Tuesday, June 19, 2018
Home and Garden

Plant City Community Garden offers much to see

PLANT CITY — I thought I was going to see vegetable gardens, and I did. But I also saw much more at the Plant City Commons Community Gardens (PCCCG).

The gardens cultivate individual growth and neighborhood unity through group and gardening, education, and community. And they are doing it very well.

There is plenty of space for the slightly raised garden spaces families can rent for $35 for a year with irrigation and good soil included. So far they have 13 gardens planted and are already producing vegetables to take home. Three more are being built to meet requests and they hope to soon add more.

This only started in 2012, when four like-minded and determined residents fulfilled their desire to organize this. They started with a space offered by St. Peter's Episcopal Church at the corner of Baker and N Carey St. To launch the garden, they gathered materials to build the soil for vegetables and flower beds. After three years, St. Peter's needed that space for its expanding youth program.

So in the fall of 2015, the two remaining gardens founders went searching for a new home. They came upon the University of Florida Teaching Garden that was not in use and had been ignored for a year with no care. And so became a new opportunity. They have just finished their first year and have a lease for three years more. They held 23 different events in 2016, including workshops and volunteer days.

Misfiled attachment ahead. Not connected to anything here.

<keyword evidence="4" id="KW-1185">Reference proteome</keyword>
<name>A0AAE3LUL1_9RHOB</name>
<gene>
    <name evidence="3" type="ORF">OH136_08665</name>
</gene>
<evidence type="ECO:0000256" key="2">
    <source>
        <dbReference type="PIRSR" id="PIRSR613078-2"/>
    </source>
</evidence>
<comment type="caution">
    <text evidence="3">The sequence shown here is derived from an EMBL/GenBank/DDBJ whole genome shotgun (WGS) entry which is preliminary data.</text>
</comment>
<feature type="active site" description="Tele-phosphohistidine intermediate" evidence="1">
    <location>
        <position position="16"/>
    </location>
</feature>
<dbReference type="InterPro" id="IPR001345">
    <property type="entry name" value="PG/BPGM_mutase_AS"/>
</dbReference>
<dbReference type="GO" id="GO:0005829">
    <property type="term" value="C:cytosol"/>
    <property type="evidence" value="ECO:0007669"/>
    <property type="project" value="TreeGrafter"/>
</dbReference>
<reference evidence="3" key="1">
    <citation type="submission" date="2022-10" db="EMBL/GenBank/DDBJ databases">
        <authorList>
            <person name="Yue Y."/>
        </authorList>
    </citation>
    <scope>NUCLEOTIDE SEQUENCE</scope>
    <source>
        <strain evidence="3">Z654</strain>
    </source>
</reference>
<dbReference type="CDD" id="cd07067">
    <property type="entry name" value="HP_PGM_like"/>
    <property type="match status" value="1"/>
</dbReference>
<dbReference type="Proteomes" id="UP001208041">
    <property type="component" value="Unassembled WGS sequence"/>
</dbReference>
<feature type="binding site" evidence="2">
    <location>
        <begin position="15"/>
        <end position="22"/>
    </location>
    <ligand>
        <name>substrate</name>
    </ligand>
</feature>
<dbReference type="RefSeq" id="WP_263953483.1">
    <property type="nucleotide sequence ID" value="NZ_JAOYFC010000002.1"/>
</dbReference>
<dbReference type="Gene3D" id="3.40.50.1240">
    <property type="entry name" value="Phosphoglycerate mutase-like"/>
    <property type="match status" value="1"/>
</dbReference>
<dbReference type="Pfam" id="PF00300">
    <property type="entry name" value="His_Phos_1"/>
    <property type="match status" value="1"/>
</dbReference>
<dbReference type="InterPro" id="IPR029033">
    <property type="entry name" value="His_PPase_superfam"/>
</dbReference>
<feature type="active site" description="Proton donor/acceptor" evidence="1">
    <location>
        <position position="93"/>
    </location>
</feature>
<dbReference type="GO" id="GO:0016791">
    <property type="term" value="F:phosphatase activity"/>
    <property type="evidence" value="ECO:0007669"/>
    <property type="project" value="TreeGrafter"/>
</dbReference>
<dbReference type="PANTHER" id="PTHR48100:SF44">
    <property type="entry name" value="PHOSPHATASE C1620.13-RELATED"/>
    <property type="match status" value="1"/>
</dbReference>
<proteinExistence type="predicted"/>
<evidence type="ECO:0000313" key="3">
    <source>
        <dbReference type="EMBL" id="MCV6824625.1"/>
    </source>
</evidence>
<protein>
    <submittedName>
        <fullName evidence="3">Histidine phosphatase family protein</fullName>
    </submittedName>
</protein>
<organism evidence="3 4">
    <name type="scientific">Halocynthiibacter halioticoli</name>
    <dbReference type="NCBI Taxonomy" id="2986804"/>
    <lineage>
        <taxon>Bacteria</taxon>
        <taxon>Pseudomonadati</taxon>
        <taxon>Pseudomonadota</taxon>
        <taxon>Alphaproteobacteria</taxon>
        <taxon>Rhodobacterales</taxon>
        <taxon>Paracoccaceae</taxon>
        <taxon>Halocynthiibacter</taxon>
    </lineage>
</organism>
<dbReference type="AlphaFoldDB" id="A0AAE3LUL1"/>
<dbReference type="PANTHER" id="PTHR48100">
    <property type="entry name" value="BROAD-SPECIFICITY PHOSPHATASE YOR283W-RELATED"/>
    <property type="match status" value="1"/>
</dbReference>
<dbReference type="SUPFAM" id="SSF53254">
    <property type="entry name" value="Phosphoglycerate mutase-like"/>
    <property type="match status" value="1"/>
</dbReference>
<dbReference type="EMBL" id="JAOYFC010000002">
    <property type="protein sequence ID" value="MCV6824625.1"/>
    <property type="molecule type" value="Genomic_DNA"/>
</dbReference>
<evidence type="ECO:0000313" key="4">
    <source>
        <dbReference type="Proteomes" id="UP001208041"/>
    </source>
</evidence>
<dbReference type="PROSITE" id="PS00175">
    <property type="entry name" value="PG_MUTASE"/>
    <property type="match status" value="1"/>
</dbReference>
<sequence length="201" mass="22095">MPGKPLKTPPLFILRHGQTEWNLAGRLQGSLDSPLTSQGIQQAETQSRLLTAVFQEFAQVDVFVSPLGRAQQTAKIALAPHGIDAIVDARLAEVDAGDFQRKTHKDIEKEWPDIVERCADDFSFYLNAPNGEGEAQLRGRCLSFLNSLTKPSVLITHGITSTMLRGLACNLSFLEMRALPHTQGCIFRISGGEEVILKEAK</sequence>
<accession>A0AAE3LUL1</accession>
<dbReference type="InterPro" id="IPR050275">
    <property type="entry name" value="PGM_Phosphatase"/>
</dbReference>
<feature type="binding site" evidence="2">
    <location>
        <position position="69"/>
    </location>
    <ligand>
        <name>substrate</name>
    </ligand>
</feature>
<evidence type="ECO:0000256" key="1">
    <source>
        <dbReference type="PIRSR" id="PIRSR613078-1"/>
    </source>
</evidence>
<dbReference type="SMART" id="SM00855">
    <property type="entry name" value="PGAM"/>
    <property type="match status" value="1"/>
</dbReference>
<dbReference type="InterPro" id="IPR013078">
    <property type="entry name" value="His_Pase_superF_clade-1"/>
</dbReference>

And they are turning the place back to its former beauty as a botanical garden.

The trees, shrubs, and perennials were still there, though they needed some pruning. A greenhouse is available for starting plants.

The azaleas and a lovely redbud and a pipevine are now blooming in the Teaching Garden. Most of the Teaching Garden is in the shade and there are several places to sit and rest. The vegetable and flower gardens are in full sun. In that area there are some amazingly large and hardy rose bushes that survived that whole year without even watering.

Various sections are being adopted. The Florida Native Society has taken over and expanded the Native Plant section. Lowe's has already painted the gazebo in their section. Another group is considering adopting the butterfly section. There are 15 spaces available for adoption in the botanical garden. Businesses, civic groups, clubs, churches, schools, government entities, etc. are welcome to participate.

Even if you don't live in Plant City, you can stop and see the Gardens any day if you are in the area. There is a gate near the greenhouse. Check their website: plantcitycommunitygarden.com.

You can also support the gardens. Any donation helps them purchase soil, amendments, supplies, garden bed material. You can volunteer on the second Saturday of each month at 9 a.m. It is a great way to learn about Florida gardening and to make new friends and for snow birds to learn more about Florida plants and our upside down seasons. You can attend their events and workshops and learn and enjoy.

Monica Brandies is an experienced gardener, author of 12 gardening books. She can be reached at [email protected] Her website is gardensflorida.com.